The Pacific Coast League announced Thursday that Memphis Redbirds right-hander Daniel Ponce de Leon has been named the league's Player of the Month for August, following a vote of the League's field managers. Ponce de Leon, along with winners from other leagues, will be presented with an award from Minor League Baseball and Uncle Ray's Potato Chips in recognition of his performance for the month. Uncle Ray's Potato Chips are the official potato chip of Minor League Baseball.
Ponce de Leon led the league in ERA (0.93), strikeouts (39), WHIP (0.90), average against (.131) and finished tied for second in wins (4). Among pitchers with five or more starts, he is the only player with fewer than 20 hits allowed (13) and had the fewest runs allowed (3).
The La Mirada, Calif., native began the month tossing four scoreless innings against the El Paso Chihuahuas, striking out eight while walking three batters in the Redbirds 2-0 victory. Arguably Ponce de Leon's best outing came in his very next start against the Sacramento River Cats on August 9 where the right-hander racked up a season-high 11 strikeouts in seven scoreless innings. Ponce de Leon surrendered just two hits and did not issue a walk, and was named the PCL's Pitcher of the Week for the week of August 11. He continued to roll off three more wins and pitch another scoreless outing on August 15 against Iowa, before surrendering one run against the Round Rock Express on August 20 and two runs in five innings on August 25 against the Omaha Storm Chasers.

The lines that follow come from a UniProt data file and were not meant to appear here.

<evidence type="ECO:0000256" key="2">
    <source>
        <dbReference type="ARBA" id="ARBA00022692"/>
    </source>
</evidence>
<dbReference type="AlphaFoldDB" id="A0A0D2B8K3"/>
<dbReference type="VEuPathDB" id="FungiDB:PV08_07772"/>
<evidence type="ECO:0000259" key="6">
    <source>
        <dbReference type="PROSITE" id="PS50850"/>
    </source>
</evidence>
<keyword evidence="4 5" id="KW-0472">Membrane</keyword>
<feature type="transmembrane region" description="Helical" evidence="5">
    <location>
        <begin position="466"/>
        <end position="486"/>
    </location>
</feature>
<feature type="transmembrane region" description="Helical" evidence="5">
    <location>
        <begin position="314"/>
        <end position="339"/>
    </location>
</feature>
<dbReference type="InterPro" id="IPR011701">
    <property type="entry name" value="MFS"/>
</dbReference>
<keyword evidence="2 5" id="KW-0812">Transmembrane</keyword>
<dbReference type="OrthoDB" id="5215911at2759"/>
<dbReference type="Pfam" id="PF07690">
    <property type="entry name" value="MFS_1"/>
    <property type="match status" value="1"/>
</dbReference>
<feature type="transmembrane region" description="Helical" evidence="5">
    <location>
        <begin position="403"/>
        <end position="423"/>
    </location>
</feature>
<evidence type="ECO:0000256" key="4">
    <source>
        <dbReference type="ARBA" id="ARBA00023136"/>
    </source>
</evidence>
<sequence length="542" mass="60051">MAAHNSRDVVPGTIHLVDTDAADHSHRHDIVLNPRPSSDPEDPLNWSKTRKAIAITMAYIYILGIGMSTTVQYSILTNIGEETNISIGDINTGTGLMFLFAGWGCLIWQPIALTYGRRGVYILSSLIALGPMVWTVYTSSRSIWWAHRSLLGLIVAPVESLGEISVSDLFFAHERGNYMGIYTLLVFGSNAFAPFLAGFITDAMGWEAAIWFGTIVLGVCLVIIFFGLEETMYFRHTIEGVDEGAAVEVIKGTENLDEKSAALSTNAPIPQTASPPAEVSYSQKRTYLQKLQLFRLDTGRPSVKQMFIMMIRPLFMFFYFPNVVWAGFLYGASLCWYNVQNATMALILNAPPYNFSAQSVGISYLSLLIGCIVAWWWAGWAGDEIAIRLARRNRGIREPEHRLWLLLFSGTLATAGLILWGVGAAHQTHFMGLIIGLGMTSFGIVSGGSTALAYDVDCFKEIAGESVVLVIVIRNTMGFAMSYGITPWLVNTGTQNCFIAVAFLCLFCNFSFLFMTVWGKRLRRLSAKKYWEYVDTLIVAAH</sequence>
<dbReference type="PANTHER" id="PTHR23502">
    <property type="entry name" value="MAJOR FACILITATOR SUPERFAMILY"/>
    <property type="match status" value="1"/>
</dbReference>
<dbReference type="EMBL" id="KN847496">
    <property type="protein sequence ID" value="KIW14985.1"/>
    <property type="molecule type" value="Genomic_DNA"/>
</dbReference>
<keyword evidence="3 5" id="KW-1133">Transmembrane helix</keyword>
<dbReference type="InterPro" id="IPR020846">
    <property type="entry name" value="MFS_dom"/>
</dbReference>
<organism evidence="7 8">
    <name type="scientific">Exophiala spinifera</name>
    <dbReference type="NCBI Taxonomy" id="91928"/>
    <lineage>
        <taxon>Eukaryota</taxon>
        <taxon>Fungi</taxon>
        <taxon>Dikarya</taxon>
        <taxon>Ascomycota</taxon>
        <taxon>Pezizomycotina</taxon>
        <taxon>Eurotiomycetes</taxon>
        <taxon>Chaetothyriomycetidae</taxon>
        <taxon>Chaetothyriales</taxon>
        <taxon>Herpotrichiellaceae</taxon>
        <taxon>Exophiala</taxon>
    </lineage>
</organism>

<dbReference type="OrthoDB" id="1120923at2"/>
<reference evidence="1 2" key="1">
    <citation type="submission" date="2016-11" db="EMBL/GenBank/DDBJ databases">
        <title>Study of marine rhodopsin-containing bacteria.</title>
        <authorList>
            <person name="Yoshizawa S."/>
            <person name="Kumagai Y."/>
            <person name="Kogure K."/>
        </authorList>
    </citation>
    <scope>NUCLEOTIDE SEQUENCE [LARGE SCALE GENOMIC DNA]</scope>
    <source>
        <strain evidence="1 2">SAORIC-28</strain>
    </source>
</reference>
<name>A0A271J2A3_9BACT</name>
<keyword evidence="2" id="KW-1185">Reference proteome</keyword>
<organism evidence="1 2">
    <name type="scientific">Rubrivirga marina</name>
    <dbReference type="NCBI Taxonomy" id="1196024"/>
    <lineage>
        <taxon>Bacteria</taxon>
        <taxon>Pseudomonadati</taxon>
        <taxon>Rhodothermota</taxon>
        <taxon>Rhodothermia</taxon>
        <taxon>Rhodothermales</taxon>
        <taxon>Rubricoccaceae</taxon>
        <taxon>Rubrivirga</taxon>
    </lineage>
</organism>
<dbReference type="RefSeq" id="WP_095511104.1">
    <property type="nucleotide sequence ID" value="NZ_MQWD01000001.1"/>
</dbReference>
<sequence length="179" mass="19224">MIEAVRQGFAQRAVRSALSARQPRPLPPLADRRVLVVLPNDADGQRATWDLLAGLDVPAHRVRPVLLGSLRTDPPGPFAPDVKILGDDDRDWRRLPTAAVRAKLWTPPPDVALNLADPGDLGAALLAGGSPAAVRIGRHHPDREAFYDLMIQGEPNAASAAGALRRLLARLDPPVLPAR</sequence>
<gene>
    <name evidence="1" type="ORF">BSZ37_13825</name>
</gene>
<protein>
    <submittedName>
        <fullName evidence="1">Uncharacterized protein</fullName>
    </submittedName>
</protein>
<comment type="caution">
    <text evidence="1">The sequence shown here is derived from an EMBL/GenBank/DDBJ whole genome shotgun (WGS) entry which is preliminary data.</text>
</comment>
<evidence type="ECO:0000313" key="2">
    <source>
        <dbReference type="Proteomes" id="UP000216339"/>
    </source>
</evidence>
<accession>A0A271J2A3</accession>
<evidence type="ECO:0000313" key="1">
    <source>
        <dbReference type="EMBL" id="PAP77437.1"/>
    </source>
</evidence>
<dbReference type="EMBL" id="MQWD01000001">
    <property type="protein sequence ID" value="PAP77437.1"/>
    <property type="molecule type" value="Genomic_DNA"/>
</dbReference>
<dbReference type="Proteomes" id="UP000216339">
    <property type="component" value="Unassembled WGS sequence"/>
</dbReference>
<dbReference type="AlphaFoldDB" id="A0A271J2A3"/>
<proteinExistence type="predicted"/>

Ponce de Leon was recalled by the St. Louis Cardinals when rosters expanded on September 1, and pitched against the Cincinnati Reds that night. He has now spent parts of the past two seasons at the Major League level with the Cardinals, having pitched in 22 games with 12 starts. This season for the Redbirds, Ponce de Leon was 8-4 with a 2.88 ERA in 16 starts. In 84.1 innings, he struck out 86 batters while walking 44 batters and notched a 1.25 WHIP. For Ponce de Leon, this is the first Player of the Month honor in his six-year career.
This story was not subject to the approval of the National Association of Professional Baseball Leagues or its clubs.